71. Betsy DeVos Says She Will Rewrite Rules on Campus Sex Assault National, September 7

    The education secretary said in a speech that the Obama administration had gone too far and had forced colleges to deprive accused students of their rights.

  72. Premier League Narrows Transfer Window Sports, September 7

    The English clubs voted to bar the signing of players from the Thursday before the start of the season until the January trading period.

  73. Shining a Light on Campus Rape Book Review, September 7

    Vanessa Grigoriadis’s fascinating but often frustrating “Blurred Lines” is a kaleidoscopic tour through the campus sexual assault controversy.

  74. Hurricane Irma Disrupts Florida Teams’ Schedules Sports, September 7

    Colleges canceled, rescheduled or relocated football games on Wednesday as Hurricane Irma bore down on Florida.

  75. Baylor Settles Lawsuit in Sexual Assault Case Sports, September 6

    The suit was the latest in a series of claims that the university has tried to put to rest as it seeks to move on under new leadership

  76. With Rupert Murdoch’s Help, Tab Media Targets Young and Cheeky on Campus Business, September 6

    The youth-oriented media company, which describes itself as “anti-establishment and a little subversive,” compiles breaking news from unpaid student writers at 40 American colleges.

  77. When Getting a College Degree Requires Self-Exile Op Ed, September 6

    Ghada Tafesh left the Gaza Strip to get an education in the U.S. in 2012. She hasn’t been home since.

  78. Pressure Grows on Kevin Sumlin After Texas A&M’s Debacle Sports, September 6

    A member of the university’s board of regents has already called for Coach Kevin Sumlin’s head after the Aggies blew a 34-point lead in their season opener against U.C.L.A.

  79. Utah Hospital Bars Police From Patient-Care Areas After Nurse Is Handcuffed Express, September 5

    The police are conducting a criminal investigation into the detention of a nurse at the University of Utah Hospital that was captured on video.

  80. Two Trump Children Escape the Traditional Spectacle as School Begins Washington, September 5

    Barron and Tiffany Trump have been afforded breathing room while starting school in the Washington area. Not all first children have had it so easy.

  81. On the College Campus of the Future, Parking May Be a Relic Business, September 5

    As they wrestle with parking woes, universities are beginning to consider where transportation is headed, like ride-hailing, car-sharing and driverless vehicles.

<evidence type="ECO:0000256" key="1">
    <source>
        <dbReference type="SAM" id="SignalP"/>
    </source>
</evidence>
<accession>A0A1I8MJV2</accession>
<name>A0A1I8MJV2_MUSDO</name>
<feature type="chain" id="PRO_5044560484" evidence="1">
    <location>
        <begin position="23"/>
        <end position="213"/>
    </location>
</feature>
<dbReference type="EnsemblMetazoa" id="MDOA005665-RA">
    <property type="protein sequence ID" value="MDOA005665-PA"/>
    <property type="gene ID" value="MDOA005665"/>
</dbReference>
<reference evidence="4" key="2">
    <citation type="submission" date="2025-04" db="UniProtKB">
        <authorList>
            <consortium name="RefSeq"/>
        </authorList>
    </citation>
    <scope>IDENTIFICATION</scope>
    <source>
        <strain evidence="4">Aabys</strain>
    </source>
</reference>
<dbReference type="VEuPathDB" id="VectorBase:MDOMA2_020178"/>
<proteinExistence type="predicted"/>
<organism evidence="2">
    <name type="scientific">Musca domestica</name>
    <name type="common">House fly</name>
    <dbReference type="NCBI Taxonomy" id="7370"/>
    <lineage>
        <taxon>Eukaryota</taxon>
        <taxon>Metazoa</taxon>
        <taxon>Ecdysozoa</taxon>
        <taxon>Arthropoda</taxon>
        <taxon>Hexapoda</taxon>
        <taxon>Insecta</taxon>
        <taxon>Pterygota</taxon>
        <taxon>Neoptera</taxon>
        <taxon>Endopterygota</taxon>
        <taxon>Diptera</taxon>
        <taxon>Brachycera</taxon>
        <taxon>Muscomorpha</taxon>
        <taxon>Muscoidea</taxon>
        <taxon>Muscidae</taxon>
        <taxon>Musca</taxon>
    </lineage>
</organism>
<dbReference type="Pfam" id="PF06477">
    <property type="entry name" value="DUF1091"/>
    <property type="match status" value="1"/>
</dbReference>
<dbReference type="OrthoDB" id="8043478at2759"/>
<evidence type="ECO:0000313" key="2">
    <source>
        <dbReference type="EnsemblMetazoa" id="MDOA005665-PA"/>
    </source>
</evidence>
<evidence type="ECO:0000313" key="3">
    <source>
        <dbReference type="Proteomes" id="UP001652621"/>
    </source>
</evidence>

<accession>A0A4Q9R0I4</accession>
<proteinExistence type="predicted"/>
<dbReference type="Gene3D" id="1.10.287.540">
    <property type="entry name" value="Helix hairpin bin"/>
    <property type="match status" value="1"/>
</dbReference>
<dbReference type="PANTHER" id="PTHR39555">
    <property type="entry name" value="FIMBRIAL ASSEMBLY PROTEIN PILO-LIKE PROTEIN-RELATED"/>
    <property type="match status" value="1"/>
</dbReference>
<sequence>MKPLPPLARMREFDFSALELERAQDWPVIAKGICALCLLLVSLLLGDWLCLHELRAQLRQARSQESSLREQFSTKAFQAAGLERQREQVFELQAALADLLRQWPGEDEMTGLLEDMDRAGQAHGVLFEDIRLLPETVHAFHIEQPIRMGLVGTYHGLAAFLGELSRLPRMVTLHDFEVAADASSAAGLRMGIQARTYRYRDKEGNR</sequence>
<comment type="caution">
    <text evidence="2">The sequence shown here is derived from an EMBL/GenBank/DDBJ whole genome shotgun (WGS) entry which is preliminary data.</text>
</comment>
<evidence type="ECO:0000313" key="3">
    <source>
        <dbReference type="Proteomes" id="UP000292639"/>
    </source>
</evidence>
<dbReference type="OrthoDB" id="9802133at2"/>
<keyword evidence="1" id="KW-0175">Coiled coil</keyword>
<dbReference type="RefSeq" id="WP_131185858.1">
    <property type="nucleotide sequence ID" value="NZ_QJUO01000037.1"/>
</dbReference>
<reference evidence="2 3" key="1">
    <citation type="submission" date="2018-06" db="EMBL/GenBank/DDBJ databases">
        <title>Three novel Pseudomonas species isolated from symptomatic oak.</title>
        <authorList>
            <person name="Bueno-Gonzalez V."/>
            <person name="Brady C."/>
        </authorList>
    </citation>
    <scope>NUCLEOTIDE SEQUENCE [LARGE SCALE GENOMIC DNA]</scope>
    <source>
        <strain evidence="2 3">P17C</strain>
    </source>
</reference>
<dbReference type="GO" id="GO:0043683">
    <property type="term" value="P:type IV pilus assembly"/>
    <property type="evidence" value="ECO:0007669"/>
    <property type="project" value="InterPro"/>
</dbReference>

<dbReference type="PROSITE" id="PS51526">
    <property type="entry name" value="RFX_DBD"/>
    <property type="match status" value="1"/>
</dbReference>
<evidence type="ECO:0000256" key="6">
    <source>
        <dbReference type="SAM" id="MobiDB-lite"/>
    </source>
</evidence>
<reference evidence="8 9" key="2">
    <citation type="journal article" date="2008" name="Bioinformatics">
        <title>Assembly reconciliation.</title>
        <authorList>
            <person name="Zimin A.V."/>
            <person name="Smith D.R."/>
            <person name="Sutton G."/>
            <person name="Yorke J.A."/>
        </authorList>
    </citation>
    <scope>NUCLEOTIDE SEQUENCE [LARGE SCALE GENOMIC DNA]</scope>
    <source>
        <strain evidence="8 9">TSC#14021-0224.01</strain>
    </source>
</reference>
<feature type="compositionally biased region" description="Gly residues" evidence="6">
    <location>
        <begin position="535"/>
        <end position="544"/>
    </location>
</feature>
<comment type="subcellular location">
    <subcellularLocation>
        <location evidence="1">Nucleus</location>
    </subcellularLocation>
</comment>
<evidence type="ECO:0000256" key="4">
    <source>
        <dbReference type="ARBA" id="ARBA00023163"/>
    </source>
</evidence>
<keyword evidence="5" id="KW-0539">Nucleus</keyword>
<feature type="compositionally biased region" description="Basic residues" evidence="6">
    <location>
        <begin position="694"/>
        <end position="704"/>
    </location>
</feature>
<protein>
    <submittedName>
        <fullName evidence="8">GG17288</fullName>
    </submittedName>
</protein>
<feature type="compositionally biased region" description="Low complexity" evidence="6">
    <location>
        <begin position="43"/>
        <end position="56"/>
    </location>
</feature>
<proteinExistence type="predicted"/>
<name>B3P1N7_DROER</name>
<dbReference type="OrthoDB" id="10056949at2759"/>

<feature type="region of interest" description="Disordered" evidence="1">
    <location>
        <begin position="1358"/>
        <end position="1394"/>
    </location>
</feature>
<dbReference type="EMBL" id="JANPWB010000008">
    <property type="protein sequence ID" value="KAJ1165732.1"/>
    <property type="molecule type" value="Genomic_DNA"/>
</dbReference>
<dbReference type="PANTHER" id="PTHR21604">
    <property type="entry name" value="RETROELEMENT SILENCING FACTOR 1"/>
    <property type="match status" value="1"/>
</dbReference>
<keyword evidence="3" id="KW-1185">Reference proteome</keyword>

82. The First Time I Met Americans Op Ed, September 5

    Before becoming a novelist, I spent six years at war. Years later, I came to America and finally met my old enemies.

  83. Power Station, Storied Manhattan Recording Studio, to Be Revived Culture, September 5

    The 33,000-square-foot complex will operate as a commercial studio and as a hub of educational programs for the Boston-based Berklee.

  84. Former C.I.A. Chief John Brennan to Become a Fellow at Fordham Business, September 4

    Mr. Brennan, who received his undergraduate degree from Fordham in 1977, will be a part of the law school’s nonpartisan Center on National Security.

  85. Private University in North Korea Reopens Despite Travel Ban Foreign, September 4

    Pyongyang University of Science and Technology, financed by evangelical Christians abroad, began a new semester without American professors.

  86. Increasing Diversity on Campuses Letters, September 4

    Readers offer their ideas, from making applications less onerous to eliminating the SAT.

  87. You’ll Never Be Famous — And That’s O.K. Op Ed, September 4

    Social media make it seem as if meaningful lives are the extraordinary and attention-grabbing ones. That’s rarely the case.

  88. How Educating Inmates Benefits All Letters, September 3

    A teacher of prison courses, a former inmate and a criminology professor offer their views.

  89. Calhoun Who? Yale Drops Name of Slavery Advocate for Computer Pioneer Metro, September 3

    A residential college named for a proponent of white supremacy will be rededicated to Rear Adm. Grace Hopper, a pioneer in computing.

  90. The Real Campus Scourge Op Ed, September 2

    No safe space or trigger warning lifts the sting of a cold new world.

  91. Judge Throws Out Most Serious Charges in Penn State Hazing Case National, September 1

    The judge made his ruling after a pretrial hearing, dismissing a number of felony charges. Lesser charges were left intact.

  92. Utah Nurse Handcuffed After Refusing to Draw Patient’s Blood Express, September 1

    A video of the episode showed an extended confrontation between the nurse and a police officer during which she screamed, “Somebody help me!”

  93. Amid Allegations, a Call for Essex County College’s Board to Resign Metro, September 1

    A two-year college in Newark facing financial and academic challenges must change course, according to clergy members who attended a raucous board meeting.